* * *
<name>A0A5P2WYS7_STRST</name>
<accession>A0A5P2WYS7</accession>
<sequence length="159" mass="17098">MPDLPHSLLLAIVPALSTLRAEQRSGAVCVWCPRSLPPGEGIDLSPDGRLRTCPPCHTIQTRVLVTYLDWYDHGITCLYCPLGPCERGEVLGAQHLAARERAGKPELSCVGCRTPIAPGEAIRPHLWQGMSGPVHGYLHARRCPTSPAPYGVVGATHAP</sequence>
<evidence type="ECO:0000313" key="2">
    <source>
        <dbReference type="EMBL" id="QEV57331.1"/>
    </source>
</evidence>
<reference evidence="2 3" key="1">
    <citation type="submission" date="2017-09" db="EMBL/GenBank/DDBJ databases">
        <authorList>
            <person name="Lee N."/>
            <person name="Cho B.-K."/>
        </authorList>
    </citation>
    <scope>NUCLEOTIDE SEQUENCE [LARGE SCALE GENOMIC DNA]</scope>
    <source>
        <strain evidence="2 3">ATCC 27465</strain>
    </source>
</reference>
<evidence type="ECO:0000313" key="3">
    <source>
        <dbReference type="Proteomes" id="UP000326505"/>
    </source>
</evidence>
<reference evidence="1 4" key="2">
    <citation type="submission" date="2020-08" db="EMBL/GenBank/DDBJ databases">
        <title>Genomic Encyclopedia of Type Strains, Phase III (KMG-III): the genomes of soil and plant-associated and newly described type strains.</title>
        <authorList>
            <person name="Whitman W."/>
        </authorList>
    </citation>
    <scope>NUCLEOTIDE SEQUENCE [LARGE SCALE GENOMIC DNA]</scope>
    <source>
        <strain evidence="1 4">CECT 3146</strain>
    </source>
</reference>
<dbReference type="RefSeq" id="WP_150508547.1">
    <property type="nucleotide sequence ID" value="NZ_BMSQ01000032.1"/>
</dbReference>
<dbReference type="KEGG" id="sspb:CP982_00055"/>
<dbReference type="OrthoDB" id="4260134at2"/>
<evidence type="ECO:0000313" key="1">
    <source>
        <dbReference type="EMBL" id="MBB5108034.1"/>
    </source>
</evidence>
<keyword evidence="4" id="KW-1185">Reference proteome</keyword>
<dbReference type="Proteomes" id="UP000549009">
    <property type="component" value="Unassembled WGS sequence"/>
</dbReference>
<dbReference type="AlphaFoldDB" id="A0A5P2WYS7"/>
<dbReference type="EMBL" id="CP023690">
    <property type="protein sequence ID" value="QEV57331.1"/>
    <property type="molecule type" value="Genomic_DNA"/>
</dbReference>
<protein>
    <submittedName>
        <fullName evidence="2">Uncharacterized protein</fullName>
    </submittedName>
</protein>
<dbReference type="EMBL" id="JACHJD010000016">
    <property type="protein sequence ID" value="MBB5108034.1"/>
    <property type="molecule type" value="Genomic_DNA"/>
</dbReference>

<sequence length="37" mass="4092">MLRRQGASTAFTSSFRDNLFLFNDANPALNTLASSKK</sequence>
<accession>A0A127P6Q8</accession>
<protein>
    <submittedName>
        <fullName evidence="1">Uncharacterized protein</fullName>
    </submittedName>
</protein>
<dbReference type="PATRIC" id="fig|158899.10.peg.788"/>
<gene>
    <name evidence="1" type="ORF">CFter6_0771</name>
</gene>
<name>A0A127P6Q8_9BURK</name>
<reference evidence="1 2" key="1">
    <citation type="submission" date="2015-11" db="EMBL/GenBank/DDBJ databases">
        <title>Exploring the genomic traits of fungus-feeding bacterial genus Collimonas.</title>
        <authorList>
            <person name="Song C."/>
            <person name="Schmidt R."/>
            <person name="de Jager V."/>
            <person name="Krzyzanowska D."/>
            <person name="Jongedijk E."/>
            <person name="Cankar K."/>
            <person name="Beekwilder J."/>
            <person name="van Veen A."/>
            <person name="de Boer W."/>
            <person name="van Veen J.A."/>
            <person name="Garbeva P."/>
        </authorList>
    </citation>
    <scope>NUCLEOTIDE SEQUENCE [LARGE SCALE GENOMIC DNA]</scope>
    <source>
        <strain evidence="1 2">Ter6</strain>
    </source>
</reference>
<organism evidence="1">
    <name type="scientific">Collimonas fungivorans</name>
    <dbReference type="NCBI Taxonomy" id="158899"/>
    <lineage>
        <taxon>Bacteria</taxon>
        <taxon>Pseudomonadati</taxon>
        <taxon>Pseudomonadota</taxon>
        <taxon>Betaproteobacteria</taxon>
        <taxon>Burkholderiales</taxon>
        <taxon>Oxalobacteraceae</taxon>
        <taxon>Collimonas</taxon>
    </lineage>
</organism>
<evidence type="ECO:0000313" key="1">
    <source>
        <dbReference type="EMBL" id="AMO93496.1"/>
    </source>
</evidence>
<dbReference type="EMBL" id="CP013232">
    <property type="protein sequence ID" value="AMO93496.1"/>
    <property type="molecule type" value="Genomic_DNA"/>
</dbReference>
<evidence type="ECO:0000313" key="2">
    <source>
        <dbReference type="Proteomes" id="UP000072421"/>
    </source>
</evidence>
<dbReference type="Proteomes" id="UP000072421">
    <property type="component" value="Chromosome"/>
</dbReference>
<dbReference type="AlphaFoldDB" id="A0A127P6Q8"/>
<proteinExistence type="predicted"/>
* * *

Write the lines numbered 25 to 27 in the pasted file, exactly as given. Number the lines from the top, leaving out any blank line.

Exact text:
</evidence>
<reference evidence="1 4" key="2">
    <citation type="submission" date="2020-08" db="EMBL/GenBank/DDBJ databases">